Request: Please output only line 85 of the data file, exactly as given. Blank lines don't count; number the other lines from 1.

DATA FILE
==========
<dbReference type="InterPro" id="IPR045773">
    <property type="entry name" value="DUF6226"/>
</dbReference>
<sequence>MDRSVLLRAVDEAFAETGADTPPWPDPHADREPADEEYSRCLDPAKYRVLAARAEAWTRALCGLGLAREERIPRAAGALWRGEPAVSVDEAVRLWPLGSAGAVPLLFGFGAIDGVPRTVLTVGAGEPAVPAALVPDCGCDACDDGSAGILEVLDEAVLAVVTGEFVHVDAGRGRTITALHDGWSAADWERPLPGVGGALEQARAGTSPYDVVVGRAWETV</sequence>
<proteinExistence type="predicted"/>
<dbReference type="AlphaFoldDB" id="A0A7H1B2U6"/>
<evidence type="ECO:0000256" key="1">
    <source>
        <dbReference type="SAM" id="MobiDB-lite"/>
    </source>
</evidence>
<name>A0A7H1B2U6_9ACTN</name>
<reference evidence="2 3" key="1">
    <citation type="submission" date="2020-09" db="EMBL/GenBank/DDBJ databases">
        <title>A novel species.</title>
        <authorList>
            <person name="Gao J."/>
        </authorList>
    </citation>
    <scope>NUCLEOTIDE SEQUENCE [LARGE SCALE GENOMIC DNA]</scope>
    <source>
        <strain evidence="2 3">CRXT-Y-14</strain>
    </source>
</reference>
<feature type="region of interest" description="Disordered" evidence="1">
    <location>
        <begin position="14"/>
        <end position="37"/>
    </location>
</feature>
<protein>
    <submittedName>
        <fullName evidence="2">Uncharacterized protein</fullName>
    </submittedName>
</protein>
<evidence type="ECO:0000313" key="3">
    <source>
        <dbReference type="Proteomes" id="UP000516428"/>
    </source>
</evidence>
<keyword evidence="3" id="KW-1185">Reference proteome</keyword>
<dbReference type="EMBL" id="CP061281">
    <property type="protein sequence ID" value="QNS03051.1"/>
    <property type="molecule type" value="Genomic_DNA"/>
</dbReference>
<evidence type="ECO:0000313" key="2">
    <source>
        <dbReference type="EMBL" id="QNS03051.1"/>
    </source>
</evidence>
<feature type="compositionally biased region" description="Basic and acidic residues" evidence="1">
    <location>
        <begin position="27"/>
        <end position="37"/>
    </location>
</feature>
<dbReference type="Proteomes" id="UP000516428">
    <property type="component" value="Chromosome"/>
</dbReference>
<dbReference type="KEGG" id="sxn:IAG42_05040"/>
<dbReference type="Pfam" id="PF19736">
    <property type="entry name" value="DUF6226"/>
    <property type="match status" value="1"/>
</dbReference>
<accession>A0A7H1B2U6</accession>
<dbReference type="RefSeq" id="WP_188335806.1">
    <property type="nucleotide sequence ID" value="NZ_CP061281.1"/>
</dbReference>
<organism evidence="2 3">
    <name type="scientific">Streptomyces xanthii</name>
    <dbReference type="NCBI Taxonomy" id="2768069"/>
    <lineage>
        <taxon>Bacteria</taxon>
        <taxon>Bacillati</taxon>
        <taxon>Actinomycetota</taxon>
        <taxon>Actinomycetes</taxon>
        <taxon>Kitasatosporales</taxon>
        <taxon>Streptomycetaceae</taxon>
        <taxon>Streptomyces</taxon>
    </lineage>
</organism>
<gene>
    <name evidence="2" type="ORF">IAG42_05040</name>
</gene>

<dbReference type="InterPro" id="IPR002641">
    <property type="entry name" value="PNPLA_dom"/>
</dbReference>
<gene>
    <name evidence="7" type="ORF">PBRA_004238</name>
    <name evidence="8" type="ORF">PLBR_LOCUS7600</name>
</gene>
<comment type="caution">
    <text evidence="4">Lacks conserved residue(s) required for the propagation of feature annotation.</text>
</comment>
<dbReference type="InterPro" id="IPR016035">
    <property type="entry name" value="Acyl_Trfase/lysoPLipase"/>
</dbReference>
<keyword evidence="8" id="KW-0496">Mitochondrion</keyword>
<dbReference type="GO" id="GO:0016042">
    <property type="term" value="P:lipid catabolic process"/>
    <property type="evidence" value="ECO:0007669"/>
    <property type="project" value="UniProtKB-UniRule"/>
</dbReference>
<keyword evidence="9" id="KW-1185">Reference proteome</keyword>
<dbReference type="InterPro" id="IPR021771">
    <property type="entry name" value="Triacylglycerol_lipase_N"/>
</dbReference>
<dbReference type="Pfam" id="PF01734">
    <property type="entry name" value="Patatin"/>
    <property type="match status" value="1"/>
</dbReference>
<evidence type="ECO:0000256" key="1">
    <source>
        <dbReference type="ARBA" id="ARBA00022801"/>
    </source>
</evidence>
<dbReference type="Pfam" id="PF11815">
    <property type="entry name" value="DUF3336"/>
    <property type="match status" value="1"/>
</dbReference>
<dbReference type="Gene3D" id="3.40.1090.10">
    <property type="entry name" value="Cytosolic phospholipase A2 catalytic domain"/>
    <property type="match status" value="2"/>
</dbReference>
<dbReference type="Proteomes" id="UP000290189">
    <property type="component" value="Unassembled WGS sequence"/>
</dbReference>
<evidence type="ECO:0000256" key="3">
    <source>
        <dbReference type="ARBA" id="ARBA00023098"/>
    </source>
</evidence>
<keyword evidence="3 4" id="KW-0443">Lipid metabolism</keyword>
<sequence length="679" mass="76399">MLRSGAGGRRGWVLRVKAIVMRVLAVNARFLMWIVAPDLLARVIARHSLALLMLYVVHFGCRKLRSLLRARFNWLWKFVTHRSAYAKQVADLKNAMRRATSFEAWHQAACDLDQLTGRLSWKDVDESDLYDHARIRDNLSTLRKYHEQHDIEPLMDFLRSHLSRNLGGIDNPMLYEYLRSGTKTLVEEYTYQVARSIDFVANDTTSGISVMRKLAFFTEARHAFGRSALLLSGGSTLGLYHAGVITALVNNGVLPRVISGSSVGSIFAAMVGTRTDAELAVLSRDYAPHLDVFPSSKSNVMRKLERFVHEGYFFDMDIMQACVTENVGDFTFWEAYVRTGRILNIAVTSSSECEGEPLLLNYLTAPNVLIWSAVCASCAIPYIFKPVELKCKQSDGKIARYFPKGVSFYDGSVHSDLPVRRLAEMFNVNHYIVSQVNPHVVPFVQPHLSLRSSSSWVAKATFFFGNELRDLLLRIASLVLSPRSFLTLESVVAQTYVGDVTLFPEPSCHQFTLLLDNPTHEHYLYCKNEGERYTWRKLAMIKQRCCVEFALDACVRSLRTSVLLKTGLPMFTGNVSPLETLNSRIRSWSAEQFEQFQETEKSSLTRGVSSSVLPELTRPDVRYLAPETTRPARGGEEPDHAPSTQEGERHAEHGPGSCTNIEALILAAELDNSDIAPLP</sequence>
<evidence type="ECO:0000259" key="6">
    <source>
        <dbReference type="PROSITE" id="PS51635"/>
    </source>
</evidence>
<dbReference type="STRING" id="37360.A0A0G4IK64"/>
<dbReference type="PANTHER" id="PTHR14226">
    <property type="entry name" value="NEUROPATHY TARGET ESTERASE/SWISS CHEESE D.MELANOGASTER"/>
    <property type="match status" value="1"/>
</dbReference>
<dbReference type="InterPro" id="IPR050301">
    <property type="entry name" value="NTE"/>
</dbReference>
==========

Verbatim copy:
<dbReference type="InterPro" id="IPR002641">